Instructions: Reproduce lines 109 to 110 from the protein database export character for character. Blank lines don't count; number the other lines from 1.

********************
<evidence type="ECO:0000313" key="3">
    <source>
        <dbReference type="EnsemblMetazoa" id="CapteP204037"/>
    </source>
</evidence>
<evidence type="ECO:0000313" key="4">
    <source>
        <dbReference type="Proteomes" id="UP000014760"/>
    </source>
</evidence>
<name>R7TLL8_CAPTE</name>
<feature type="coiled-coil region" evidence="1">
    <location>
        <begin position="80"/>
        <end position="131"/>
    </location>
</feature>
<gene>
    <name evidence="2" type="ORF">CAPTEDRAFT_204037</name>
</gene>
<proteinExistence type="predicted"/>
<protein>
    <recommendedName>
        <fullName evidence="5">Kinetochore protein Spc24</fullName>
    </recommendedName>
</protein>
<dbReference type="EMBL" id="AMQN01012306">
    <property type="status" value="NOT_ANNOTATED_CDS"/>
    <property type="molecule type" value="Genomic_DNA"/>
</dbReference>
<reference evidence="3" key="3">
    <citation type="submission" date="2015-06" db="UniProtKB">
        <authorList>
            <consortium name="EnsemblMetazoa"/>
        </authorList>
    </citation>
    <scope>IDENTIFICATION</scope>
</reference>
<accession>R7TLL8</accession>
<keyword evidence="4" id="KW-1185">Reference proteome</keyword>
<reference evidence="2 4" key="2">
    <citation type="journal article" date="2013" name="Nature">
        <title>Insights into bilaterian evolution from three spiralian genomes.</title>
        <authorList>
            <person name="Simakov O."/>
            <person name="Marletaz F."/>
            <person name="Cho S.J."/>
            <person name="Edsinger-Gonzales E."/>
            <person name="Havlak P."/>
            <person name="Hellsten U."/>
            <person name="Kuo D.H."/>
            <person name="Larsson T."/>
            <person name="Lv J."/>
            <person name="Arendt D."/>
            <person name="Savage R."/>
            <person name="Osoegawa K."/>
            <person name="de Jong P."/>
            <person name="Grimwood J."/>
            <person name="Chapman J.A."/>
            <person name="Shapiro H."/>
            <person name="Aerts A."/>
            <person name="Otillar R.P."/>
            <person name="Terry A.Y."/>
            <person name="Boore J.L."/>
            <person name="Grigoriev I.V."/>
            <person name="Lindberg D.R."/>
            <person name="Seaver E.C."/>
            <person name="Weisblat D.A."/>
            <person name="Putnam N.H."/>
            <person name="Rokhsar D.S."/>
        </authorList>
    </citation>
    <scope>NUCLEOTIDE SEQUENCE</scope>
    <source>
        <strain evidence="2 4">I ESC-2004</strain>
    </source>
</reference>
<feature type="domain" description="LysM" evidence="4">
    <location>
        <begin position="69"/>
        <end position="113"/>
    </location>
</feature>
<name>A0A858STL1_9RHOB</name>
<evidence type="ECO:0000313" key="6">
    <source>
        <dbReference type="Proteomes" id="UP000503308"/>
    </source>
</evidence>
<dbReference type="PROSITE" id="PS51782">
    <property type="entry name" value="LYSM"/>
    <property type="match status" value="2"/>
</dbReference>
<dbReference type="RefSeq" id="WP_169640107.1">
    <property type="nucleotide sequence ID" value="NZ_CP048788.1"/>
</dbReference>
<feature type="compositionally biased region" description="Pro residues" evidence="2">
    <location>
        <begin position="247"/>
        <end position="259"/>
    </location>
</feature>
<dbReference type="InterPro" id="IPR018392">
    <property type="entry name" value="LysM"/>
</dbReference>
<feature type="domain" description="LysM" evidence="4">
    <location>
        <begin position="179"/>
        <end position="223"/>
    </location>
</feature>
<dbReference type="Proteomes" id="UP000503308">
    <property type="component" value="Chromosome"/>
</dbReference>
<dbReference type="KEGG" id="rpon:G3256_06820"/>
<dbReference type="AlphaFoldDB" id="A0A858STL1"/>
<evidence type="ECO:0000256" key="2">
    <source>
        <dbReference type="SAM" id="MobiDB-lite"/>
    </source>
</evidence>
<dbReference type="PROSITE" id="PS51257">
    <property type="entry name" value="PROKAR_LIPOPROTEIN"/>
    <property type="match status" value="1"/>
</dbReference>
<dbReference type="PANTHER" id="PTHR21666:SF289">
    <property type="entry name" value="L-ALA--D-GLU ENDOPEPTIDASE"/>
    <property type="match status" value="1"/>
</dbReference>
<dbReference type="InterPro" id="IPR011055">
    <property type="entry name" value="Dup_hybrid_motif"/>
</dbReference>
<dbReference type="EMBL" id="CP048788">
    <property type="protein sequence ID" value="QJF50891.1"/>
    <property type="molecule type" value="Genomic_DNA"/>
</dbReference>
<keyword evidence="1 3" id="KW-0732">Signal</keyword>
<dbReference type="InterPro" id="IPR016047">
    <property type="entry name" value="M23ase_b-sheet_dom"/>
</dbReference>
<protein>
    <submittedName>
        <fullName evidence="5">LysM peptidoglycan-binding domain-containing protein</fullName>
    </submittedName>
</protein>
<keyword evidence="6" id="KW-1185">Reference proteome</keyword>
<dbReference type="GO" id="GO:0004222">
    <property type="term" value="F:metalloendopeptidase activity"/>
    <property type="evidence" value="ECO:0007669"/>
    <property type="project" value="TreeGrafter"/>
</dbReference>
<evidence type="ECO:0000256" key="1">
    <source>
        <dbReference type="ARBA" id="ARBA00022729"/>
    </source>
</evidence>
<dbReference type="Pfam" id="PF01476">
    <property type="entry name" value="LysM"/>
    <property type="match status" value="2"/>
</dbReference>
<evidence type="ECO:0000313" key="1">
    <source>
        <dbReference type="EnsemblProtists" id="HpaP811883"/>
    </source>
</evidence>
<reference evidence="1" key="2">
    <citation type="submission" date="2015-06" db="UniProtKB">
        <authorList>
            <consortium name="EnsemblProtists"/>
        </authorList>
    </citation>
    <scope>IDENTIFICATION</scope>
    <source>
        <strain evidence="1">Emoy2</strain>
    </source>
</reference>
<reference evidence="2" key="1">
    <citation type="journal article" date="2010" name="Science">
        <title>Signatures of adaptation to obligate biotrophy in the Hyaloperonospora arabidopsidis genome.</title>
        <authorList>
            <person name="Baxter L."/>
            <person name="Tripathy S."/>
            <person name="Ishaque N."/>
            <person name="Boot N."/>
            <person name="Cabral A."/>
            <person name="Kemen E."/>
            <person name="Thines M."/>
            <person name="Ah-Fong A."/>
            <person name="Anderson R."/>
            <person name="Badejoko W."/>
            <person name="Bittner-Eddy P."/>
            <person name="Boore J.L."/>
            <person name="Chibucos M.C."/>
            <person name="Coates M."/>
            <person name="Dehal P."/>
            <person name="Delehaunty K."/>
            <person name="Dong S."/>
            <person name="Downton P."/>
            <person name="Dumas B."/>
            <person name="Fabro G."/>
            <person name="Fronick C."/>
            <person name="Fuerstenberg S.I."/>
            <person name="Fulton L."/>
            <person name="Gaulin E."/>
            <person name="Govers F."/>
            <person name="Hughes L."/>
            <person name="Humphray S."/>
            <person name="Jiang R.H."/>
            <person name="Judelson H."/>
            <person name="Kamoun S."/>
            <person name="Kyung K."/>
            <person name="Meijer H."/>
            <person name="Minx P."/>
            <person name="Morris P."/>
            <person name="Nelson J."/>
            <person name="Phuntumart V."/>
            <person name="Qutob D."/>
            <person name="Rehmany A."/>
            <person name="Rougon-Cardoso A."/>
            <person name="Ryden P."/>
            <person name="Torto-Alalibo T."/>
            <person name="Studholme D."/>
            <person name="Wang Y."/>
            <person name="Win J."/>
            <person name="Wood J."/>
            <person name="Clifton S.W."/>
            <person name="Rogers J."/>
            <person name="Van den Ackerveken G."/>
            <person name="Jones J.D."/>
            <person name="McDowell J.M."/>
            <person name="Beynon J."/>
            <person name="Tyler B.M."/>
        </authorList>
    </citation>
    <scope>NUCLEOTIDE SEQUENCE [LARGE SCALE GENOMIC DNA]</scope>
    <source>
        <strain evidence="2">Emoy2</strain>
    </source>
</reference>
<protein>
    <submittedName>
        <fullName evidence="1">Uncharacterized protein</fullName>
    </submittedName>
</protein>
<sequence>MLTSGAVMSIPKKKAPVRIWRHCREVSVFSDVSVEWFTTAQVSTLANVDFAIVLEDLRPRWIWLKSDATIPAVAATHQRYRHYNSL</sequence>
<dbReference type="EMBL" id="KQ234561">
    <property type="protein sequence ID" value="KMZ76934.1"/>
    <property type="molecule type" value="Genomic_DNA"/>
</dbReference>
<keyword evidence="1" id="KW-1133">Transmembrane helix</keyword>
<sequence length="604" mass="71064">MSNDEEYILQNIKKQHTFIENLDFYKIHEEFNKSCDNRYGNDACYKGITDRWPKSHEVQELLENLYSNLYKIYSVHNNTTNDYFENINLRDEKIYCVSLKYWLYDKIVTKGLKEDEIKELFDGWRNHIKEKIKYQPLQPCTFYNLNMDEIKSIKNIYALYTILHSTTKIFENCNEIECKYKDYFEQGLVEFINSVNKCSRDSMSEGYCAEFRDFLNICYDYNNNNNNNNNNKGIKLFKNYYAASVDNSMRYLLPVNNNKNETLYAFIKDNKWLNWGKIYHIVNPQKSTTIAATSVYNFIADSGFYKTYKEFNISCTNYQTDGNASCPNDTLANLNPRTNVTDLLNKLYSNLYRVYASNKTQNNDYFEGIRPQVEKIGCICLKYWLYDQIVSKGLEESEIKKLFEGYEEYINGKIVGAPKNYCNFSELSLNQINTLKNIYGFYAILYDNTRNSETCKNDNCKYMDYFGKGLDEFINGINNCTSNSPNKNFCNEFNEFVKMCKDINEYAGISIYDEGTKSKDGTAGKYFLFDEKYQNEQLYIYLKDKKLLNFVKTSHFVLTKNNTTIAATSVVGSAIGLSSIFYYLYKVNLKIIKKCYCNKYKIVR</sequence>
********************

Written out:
        <end position="223"/>
    </location>